Bay Area counties prepare to administer COVID-19 vaccines to children ages 5-11

The CDC’s potential emergency use authorization for a children’s COVID-19 vaccine is prompting Bay Area counties to prepare to administer the shots.

Adult COVID-19 vaccinations are already being administered inside Exposition Hall at the Santa Clara County Fairgrounds, but starting in early November, children could take their place in-line to get vaccinated against COVID-19.

While some parents have concerns, this impending step is a big relief for others.

"For adults, things are getting somewhat back to normal. For those of us with small kids, we haven’t been able to get back to normal," said parent Jacqueline Palchick.

She has two children, a five-year-old son in kindergarten, and a nine-year-old daughter in 4th grade. Both could soon be eligible to receive a children’s dose of the COVID-19 vaccine.

"I trust the science. And I believe the experts and they’ve done the research and the trials," said Palchick.

On Wednesday, Santa Clara County health officials began the process of outlining how kids from ages five to eleven may soon be able to receive a COVID-19 vaccination, at the county Fairgrounds.

"The vaccine has been shown to be effective and safe, 90% effective in preventing symptomatic disease in these children," said Dr. Marty Fenstersheib, the Santa Clara County COVID-19 vaccine coordinator.

Fenstersheib says nationally, nearly 2 million children have contracted COVID-19 during the ongoing pandemic. One third of the total amount of vaccines needed will start arriving in California next week. There are 3 million children statewide, and 55,000 in Santa Clara County.

"So vaccinating these children will keep them even safer in school," said Fenstersheib.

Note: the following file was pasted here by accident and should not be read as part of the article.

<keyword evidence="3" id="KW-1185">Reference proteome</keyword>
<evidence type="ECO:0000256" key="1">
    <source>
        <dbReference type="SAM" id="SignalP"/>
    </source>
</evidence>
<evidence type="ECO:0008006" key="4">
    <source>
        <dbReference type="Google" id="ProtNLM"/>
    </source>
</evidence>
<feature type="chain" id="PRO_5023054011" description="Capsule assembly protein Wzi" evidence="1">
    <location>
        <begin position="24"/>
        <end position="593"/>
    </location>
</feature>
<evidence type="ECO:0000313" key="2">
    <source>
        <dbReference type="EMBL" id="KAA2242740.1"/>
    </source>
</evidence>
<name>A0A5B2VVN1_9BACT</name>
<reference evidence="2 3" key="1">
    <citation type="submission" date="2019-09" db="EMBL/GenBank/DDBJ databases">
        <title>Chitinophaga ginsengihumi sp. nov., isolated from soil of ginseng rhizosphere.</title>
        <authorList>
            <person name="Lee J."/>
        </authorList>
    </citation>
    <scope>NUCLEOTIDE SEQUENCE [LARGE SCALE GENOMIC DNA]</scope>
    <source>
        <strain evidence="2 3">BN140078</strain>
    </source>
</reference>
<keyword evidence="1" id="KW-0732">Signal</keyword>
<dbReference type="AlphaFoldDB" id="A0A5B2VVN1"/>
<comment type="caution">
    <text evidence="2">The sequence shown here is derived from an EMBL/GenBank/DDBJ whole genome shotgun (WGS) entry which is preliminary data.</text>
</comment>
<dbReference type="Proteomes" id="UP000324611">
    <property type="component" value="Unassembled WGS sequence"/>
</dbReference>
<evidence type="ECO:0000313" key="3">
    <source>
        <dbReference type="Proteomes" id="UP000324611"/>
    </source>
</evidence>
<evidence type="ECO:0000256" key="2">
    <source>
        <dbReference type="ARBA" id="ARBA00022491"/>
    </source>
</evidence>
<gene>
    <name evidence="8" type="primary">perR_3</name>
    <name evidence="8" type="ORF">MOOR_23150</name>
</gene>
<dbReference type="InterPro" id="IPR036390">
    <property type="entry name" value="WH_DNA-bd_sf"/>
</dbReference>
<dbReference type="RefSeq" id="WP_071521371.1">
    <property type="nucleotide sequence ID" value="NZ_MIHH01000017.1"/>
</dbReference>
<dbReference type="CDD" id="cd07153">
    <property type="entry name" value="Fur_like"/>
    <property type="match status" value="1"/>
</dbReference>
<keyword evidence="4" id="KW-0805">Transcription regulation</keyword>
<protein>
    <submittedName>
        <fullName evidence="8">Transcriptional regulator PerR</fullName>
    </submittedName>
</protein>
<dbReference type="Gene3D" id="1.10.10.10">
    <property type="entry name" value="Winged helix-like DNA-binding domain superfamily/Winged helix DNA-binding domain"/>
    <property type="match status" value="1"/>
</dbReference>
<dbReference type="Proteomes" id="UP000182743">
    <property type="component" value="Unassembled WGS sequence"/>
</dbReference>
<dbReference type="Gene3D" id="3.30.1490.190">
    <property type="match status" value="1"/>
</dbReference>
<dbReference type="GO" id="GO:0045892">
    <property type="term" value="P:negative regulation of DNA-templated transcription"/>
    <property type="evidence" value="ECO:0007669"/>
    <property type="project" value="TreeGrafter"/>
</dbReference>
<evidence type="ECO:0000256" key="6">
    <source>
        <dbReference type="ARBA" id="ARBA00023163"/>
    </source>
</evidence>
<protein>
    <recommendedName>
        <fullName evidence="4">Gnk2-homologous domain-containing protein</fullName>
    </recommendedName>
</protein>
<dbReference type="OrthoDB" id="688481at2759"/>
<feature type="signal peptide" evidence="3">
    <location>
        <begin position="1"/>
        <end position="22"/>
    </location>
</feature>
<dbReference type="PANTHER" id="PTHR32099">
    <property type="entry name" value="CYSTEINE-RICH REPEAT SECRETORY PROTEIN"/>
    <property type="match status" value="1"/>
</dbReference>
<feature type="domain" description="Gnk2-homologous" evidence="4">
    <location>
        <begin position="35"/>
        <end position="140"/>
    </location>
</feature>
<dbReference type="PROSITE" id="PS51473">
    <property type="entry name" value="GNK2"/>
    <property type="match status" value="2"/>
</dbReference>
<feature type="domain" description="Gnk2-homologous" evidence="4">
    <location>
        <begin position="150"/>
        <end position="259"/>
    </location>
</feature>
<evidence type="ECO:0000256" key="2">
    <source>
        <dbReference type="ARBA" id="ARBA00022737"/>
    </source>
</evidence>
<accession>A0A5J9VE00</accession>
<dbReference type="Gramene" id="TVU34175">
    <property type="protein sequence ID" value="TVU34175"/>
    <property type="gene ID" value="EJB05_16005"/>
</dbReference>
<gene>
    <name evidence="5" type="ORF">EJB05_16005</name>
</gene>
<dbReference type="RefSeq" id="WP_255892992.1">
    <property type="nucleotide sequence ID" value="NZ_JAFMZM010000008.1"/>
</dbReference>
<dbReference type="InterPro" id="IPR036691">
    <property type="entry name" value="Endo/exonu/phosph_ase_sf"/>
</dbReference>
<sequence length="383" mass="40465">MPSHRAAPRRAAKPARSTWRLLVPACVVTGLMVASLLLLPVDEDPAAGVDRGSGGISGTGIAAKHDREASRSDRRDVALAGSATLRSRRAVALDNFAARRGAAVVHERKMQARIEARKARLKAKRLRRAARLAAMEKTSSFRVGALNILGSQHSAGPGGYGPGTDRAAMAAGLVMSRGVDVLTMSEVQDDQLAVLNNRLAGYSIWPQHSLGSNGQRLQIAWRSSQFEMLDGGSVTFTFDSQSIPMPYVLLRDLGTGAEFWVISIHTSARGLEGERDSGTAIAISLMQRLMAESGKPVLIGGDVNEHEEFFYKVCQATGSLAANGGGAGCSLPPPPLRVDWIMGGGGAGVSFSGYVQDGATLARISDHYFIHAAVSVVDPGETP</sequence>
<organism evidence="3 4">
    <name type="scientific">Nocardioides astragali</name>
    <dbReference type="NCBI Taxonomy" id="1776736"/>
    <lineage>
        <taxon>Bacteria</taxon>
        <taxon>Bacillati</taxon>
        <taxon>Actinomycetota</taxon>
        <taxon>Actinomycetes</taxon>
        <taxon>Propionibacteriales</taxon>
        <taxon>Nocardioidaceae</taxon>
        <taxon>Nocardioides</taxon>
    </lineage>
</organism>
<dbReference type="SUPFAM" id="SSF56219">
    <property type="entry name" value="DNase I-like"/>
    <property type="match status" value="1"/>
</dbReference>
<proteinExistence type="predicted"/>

The vaccination process is the same for both children and adults. But the dosage for children is one third that of an adult’s, necessitating new shipments of vaccine, according to experts and officials.

"If you only have a vile that has the correct dose, they can’t give more than what’s in that vile. So it’s really a safety precaution that the FDA puts on almost all drugs that they make," said Dr. Mark  Schwartz, a San Jose State University biotechnologist.

County officials said distractions to ease anxieties are being set up at the Fairgrounds. A scavenger hunt, play area with coloring books, and privacy screens are planned for the area.

"You hate to see them upset and scared," said Susan Irizarry, a Santa Clara County physician’s assistant, in reference to the young children. "And realizing triggers and understanding the different fears and concerns for the different population of children is key."

Officials say they’ll need at least 55% of children to get vaccinated to reach herd immunity.

They encourage parents who are concerned about giving the vaccine – which may soon have emergency use authorization – to talk to their primary healthcare provider.